Many of us, as patients, appreciate the need for our doctor to be open about the state of our health. We often seek out the best doctors and even second or third opinions when it comes to our medical treatment.
We expect the best care from the medical professionals to whom we have entrusted our lives. When dealing with life and death, we don’t take chances.
So why then do we continue taking such dangerous chances with the health of our economy?
After 20 months in office and despite his best efforts to sound like he really knows what he is talking about, the OJT Minister of Finance, who lacks qualifications, expertise and training in economics and finance, continues to administer the wrong treatment to our wounded economy.
Here are five reasons why the Minister’s contribution to the mid-year review of the 2017 Budget shows why he’s the wrong person to be playing doctor with our frail economy.
- Wrong Diagnosis, Wrong Treatment
Policy done right can be a powerful treatment for our economy; policy done wrong can further sicken our economy.
The Finance Minister blames the general decline in energy production and sharp fall in energy prices that started in 2014 for the severe reduction in government revenue and foreign exchange earnings. Based on his diagnosis, the Minister has prescribed shock therapy – increasing taxes, reducing the fuel subsidy, lowering VAT, and depreciating the TT dollar – to return the country to a path of stability and growth.
But his diagnosis is incorrect. He’s looking at the symptoms not the cause for our current economic malaise, so his policy prescriptions are working against each other, cancelling out any intended positive benefits. Economic output is sharply contracting, job losses are mounting and food inflation is picking up.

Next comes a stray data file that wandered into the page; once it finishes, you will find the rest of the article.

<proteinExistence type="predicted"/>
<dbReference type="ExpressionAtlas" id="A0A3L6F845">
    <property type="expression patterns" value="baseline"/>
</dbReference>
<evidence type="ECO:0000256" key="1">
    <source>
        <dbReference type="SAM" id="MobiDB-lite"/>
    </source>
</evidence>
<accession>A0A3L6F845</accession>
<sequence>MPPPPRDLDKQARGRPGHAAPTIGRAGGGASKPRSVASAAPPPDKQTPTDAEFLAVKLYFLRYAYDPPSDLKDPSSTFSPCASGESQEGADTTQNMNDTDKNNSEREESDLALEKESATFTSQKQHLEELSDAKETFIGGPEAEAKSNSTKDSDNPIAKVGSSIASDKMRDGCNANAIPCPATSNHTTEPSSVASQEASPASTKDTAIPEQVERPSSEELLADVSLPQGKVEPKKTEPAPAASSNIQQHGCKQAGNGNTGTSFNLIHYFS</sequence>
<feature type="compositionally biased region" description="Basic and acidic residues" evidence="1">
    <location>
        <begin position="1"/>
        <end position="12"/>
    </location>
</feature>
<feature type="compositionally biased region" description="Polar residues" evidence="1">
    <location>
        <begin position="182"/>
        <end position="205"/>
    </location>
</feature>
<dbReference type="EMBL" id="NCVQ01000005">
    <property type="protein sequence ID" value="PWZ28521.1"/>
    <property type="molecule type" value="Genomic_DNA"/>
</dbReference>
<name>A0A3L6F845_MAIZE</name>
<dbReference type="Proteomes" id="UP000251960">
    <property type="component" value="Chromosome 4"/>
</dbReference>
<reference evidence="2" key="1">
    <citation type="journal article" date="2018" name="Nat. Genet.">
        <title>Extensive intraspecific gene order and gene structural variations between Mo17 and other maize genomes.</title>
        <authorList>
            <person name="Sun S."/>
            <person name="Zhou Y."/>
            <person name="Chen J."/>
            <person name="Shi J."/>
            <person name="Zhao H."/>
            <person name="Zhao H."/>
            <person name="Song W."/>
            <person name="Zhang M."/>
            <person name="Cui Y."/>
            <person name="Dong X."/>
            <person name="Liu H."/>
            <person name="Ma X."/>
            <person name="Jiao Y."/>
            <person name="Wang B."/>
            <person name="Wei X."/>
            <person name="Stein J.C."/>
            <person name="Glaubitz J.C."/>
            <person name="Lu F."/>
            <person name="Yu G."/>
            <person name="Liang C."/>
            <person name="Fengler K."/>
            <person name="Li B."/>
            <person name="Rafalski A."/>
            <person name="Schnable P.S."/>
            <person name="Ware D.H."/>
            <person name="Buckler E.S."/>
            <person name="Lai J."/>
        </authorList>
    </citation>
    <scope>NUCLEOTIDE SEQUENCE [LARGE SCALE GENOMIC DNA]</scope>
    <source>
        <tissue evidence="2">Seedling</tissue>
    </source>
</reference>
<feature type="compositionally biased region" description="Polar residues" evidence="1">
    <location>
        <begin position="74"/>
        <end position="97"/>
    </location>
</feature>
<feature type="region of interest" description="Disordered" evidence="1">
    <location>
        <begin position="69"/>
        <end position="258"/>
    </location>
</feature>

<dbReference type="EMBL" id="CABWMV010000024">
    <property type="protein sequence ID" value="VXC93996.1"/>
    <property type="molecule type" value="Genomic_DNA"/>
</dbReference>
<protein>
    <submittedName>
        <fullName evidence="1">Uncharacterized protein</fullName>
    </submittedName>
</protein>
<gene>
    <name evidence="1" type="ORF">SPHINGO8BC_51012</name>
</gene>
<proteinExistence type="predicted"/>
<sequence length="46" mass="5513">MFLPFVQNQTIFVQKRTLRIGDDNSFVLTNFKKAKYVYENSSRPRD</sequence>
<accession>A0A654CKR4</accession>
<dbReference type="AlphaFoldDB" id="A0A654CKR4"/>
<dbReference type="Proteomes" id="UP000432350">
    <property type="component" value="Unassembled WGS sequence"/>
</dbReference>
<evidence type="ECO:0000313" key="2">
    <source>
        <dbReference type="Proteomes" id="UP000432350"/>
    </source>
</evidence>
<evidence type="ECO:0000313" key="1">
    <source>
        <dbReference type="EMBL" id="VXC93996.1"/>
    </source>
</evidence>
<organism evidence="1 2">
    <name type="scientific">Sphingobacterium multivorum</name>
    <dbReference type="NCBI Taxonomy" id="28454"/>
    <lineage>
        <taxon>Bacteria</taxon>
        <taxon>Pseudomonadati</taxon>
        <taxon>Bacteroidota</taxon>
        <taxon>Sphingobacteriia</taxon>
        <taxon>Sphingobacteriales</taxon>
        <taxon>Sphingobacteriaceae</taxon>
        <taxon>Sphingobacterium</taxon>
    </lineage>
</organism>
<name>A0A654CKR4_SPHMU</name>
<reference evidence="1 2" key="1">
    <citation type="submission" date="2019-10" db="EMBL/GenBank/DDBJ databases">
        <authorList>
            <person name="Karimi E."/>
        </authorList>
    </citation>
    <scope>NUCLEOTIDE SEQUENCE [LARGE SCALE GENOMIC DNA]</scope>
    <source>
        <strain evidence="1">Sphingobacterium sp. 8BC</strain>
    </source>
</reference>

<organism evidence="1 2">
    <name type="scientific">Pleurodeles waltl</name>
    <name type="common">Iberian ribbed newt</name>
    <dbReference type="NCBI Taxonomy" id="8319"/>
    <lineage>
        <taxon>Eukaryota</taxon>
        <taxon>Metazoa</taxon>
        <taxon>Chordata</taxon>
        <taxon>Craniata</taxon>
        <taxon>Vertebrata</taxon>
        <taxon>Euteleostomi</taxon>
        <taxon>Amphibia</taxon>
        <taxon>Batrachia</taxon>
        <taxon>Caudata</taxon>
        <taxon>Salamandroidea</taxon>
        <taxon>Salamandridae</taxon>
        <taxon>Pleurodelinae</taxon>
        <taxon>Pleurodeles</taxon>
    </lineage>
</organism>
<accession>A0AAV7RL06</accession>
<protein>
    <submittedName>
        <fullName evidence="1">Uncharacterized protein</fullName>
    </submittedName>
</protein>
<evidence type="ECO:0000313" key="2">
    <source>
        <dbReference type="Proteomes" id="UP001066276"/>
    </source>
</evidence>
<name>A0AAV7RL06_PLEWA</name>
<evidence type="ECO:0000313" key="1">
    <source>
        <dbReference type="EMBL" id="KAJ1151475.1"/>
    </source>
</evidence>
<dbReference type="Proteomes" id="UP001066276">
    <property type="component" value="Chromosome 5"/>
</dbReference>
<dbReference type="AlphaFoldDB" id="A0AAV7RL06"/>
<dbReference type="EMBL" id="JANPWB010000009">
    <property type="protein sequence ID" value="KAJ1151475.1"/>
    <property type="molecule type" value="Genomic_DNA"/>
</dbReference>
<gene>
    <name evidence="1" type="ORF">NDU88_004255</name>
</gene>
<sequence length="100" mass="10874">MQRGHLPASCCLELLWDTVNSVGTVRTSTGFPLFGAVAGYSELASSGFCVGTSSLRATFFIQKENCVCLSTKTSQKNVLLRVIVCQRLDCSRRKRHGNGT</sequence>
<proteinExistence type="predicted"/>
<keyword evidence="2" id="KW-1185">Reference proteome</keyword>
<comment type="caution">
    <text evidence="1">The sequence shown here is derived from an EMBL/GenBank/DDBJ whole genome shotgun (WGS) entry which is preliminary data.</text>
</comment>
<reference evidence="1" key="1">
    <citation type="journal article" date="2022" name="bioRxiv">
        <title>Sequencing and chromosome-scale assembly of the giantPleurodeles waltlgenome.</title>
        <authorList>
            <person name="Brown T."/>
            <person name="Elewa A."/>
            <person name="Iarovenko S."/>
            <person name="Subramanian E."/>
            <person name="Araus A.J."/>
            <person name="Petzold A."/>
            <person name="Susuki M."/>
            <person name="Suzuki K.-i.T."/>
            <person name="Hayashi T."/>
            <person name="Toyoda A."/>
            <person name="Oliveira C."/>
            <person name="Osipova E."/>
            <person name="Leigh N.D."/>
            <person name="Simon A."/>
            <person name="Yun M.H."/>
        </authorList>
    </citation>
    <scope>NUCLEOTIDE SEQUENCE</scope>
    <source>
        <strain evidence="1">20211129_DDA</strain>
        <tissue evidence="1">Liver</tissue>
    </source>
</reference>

It’s now an economic cliché that even primary school children can prattle off in a social studies class: our economy depends on oil and gas to produce jobs, increase government revenue, and create foreign exchange.
The energy sector has pumped riches through the veins of our small country but, like the human heart, it can weaken and fail. Our oil and gas sectors are weak and failing us on a daily basis. We are in a vulnerable position.
A package of coherent and credible medium-term policies to reduce our reliance on the energy sector is therefore the appropriate policy prescription to nursing our economy back to a fit state of health. We either diversify or suffer for a very long time.
Unfortunately, the Minister of Finance was silent on economic diversification. Perhaps he’s waiting on his Prime Minister’s Economic Advisory Board to deliver its diversification study which, based on their speed, should be ready around the next general elections.
Agriculture remains the natural starting point for diversification. We have adequate land for cultivation lying idle that if put to use can create new sources of foreign exchange, exporting agricultural products the world wants, or it could save foreign exchange, cutting down on the high food import bill.
Caroni Green Limited demonstrated success as a commercially viable agri-business state entity. It was earning valuable US dollars through the export of hot peppers. But after unceremoniously shutting down Caroni Green, the Rowley PNM administration shows it’s neither serious about agriculture nor diversification.
2. No Stable Fiscal Vitals
Lacking the necessary economic and financial skills, the OJT Finance Minister is attempting to operate on the economy without first stabilizing its vitals, that is, bringing the budget into balance. He plans instead to achieve a balanced budget in 2020 through tax reforms, containing government expenditure, and redirecting spending away from transfers and subsidies.
This fiscal consolidation will not happen. The Minister demonstrates an obsession with introducing punitive new taxes to support the budget, from the imposition of VAT on food to the ‘millionaire’ tax, to the online tax, and to the controversial property tax which may face a legal challenge in the Courts.
But he’s unlikely to realize the anticipated revenues from these new taxes because the economy is not only in a deep recession but tax administration is also weak, especially at the Board of Inland Revenue. That’s why despite extending the VAT net to food, there was a substantial shortfall on projected VAT collections in the first half of fiscal 2017.
The Finance Minister sheepishly admits the tax reforms he introduced in the 2017 Budget will take some years to yield their maximum effect, but since we “ent riot yet” he’s foolishly charging ahead with introducing the property tax without fixing the administrative capacity of the Board of Inland Revenue to properly collect taxes.